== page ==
Care in the Classroom

In this second post on Care in the Academy, I present common types of self-care with concrete approaches and how-to’s for infusing self-care into a daily routine or the classroom.

Approaches to Care

Here is a list that gives a snapshot of common types of care easily integrated into the individual care practices or the classroom setting, including different forms self-care can take, along with resources available to help you further implement these approaches:

Community Care or Collective Care. Not everyone wants to do this alone or with the idea of the “self” in front of care. Cultures and religions approach community care differently. Self-care might work for some, while community care is the best approach for another. Or you can combine the two—it is not about one supplanting the other. The starting point might be self-care which then extends to care to others. For others, it must begin with caring for the community to then seek and empower care for the self. Wherever you start this journey, both are important and can embody good care practices.

Emotional Self-Care. Emotional self-care is an individual journey. When I share my story, it’s not to be prescriptive but descriptive. Everyone will discover the concept of care with varying levels of self-compassion, self-love and self-worth. Before I could actively start doing self-care, I had to get over the emotional hurdle of low self-worth. I needed to grow in my own self-compassion and self-love, and only then could I feel worthy of self-care. This part was hard. I work with a licensed clinical therapist, though some might seek help from a religious leader. If you happen to need more help in these areas, reach for reading on self-compassion and don’t feel shame in asking for help from others. I did, and it continues to be the best gift I have given myself.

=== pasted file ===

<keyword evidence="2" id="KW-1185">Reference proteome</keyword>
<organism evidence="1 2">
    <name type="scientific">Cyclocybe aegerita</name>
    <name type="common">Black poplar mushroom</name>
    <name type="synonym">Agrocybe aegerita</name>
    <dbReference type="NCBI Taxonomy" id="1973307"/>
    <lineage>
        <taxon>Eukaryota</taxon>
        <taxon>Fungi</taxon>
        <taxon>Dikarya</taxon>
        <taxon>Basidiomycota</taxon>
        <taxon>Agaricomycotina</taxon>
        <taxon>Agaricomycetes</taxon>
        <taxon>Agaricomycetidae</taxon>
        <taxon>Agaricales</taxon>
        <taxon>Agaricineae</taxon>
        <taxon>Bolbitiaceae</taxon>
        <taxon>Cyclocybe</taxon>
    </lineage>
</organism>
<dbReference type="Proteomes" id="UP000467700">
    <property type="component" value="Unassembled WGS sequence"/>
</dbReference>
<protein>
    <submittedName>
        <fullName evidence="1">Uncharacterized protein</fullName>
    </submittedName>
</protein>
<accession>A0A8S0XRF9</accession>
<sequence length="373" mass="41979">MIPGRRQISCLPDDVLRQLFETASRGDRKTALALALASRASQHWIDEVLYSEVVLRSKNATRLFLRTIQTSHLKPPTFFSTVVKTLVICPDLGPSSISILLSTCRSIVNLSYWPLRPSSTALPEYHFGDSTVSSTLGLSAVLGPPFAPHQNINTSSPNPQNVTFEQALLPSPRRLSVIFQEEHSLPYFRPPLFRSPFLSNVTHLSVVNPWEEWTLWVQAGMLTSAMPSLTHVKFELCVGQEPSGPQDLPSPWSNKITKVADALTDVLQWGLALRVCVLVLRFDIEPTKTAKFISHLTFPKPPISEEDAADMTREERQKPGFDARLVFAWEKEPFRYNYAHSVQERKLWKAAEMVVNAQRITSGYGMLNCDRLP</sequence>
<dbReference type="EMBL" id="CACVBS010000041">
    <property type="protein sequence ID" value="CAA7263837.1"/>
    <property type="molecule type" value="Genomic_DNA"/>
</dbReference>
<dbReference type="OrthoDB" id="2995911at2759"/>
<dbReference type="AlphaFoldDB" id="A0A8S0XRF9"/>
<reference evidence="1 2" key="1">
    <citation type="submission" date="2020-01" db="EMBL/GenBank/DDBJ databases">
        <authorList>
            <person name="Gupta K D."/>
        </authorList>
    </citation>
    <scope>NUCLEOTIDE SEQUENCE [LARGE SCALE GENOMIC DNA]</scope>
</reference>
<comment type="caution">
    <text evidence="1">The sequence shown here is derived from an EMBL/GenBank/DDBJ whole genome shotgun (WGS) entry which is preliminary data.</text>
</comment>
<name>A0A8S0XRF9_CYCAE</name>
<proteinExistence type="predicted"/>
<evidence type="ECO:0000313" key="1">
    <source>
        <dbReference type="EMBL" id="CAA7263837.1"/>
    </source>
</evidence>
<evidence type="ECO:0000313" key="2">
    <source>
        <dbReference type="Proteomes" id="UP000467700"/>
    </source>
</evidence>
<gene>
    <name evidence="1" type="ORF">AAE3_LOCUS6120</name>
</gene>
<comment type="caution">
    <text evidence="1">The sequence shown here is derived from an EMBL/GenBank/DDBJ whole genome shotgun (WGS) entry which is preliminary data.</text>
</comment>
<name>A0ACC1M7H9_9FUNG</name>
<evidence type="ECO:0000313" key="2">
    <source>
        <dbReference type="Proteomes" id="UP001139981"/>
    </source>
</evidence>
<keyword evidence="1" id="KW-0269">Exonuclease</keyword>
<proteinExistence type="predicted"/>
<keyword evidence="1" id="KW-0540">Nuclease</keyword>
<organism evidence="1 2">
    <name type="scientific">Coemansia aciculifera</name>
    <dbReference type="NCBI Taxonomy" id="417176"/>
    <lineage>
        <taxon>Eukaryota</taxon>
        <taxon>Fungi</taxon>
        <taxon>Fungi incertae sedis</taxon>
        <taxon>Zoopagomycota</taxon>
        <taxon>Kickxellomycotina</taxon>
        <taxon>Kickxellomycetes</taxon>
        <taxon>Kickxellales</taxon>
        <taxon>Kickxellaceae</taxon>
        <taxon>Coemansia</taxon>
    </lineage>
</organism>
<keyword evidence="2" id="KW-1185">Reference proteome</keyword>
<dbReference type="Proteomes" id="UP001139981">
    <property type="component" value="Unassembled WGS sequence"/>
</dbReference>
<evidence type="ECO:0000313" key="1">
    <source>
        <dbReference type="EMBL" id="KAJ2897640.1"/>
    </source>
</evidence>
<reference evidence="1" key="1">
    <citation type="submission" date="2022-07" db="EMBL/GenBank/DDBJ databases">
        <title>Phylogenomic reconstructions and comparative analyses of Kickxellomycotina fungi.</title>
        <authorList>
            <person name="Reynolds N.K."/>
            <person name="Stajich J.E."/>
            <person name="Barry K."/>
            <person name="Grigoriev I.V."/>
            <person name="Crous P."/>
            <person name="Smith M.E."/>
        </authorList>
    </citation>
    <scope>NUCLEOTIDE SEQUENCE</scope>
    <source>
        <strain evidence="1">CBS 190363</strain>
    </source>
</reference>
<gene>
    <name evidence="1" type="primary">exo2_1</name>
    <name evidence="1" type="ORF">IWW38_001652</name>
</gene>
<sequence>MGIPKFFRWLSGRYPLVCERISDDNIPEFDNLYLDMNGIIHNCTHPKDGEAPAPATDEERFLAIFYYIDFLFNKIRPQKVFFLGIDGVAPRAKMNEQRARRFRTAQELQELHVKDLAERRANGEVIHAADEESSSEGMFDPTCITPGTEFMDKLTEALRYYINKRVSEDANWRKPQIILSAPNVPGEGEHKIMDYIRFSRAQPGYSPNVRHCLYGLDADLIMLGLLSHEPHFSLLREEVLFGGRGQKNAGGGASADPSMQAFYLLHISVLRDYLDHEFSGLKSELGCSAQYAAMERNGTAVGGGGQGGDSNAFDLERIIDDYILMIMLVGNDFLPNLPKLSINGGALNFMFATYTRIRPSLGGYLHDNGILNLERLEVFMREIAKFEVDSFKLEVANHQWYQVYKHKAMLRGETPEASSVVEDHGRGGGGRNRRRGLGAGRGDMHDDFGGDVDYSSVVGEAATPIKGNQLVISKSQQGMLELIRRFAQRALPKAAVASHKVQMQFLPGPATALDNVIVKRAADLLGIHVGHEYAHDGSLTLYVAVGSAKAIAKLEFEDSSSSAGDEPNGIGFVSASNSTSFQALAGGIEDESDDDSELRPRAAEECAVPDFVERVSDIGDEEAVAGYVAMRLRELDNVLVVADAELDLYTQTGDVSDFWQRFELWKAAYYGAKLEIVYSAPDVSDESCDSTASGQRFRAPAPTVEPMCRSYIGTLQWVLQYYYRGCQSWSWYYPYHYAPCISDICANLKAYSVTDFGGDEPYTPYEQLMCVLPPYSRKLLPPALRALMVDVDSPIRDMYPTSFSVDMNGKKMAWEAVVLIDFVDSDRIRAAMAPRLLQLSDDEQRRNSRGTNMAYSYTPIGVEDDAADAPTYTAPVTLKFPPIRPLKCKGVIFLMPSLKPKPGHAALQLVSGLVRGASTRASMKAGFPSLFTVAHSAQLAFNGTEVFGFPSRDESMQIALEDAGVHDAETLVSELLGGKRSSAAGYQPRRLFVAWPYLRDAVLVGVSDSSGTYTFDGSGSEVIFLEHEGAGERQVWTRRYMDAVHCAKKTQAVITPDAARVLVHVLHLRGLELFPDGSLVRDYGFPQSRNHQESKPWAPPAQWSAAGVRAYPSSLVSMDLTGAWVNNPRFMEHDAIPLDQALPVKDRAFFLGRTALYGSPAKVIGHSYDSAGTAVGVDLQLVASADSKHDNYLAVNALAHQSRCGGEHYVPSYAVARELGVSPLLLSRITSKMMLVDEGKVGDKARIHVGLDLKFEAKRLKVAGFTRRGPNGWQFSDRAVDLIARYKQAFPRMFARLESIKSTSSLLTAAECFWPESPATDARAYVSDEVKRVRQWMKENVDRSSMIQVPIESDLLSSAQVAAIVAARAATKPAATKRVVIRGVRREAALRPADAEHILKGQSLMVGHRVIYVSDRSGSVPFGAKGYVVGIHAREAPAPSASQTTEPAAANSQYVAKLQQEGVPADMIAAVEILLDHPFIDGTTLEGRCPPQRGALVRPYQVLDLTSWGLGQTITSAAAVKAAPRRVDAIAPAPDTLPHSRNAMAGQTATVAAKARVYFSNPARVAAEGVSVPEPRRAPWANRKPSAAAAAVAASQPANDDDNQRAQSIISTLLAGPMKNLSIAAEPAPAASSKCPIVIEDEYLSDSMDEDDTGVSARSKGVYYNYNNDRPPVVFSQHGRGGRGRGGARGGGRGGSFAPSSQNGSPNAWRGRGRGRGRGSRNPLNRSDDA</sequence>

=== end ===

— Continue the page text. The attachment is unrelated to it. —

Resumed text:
Empowered Self-Care. Sparked by the why and when, empowered self-care considers the gender, race, religious background, socio-economic status, perceive and real trauma, pandemic complications, and generational layers behind a practice. It highlights the reason someone might feel empowered (or not) to care for themselves. In class, I now name the power and privilege dynamics associated with self-care for my students and invite them all to give themselves permission to care deeply for themselves. This is especially powerful for those who have been denied (or in cases where an invitation to discover self-care has never come their way).

Ritual Self-Care. This is the act of doing self-care through specific practices. The Wofford Wellness Center, Psychology Department and Chaplain’s office created the Resilience Project Toolkit; this guide includes ten wellness exercises. These practices are appropriate to use with students and self, and I often use these in my classes.  

Social Justice Self-Care. When working to enact social change, we often suffer compassion or empathy fatigue. Social justice work is work even if you believe deeply and passionately about the cause. The Courage to Care Coalition provides online seminars on cultivating care that is one part lesson and one part guided meditations, beautifully combining the why to and how to of this kind of deep, restorative care. “To help build a more loving, liberated and just world” is their mission. 

Spiritual Self-CareCarrie Doehring from the Iliff School of Theology has a beautiful way of combining spirituality and wellness to create a spiritually-integrated care practice. Doehring’s model allows one to recognize and use one’s personal theological perspective to engage in this work. She also has helpful resources on spiritual care in her book, The Practice of Pastoral Care.